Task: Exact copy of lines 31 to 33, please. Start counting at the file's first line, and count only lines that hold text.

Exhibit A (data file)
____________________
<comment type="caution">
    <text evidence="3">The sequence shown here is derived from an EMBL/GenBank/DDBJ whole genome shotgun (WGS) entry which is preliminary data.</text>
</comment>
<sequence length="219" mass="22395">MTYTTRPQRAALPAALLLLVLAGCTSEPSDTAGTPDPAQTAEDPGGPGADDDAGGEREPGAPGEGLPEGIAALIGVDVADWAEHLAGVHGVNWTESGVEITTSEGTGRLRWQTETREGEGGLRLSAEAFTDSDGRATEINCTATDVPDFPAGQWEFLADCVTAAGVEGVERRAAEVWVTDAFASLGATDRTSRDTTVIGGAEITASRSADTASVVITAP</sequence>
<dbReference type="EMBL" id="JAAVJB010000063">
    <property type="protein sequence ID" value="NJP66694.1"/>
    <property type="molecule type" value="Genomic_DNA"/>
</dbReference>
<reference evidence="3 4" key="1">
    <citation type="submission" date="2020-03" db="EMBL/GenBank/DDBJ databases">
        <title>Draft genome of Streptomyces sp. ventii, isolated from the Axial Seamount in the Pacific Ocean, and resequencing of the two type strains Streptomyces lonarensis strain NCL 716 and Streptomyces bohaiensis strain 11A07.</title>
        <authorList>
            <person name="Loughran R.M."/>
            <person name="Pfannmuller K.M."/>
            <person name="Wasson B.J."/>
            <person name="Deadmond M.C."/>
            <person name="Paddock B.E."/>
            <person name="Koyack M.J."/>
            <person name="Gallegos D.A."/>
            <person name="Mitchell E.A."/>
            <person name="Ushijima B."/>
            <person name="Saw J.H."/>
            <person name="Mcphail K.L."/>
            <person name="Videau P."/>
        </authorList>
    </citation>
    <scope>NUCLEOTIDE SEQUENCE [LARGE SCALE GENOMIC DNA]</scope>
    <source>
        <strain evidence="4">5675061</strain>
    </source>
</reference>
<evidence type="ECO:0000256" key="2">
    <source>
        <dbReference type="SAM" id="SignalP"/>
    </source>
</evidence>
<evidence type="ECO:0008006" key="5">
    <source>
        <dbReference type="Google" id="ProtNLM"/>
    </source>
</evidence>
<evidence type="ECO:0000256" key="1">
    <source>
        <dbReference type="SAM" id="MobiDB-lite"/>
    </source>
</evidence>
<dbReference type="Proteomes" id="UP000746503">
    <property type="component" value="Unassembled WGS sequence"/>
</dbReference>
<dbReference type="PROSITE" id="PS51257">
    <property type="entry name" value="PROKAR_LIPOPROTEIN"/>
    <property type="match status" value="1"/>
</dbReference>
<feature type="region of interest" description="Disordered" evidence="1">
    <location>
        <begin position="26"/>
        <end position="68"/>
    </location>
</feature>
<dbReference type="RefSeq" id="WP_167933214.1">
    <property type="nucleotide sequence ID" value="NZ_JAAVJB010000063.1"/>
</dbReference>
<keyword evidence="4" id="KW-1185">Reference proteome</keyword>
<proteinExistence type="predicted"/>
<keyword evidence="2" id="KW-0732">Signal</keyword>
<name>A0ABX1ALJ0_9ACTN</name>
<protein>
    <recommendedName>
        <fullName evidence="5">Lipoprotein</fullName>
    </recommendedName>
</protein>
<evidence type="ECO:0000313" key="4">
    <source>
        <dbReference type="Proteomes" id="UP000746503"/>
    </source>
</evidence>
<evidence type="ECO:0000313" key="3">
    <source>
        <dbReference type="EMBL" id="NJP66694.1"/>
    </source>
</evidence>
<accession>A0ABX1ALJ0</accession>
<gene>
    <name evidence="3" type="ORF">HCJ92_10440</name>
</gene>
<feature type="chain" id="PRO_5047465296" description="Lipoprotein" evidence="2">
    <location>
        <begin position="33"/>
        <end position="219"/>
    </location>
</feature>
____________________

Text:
</reference>
<evidence type="ECO:0000256" key="2">
    <source>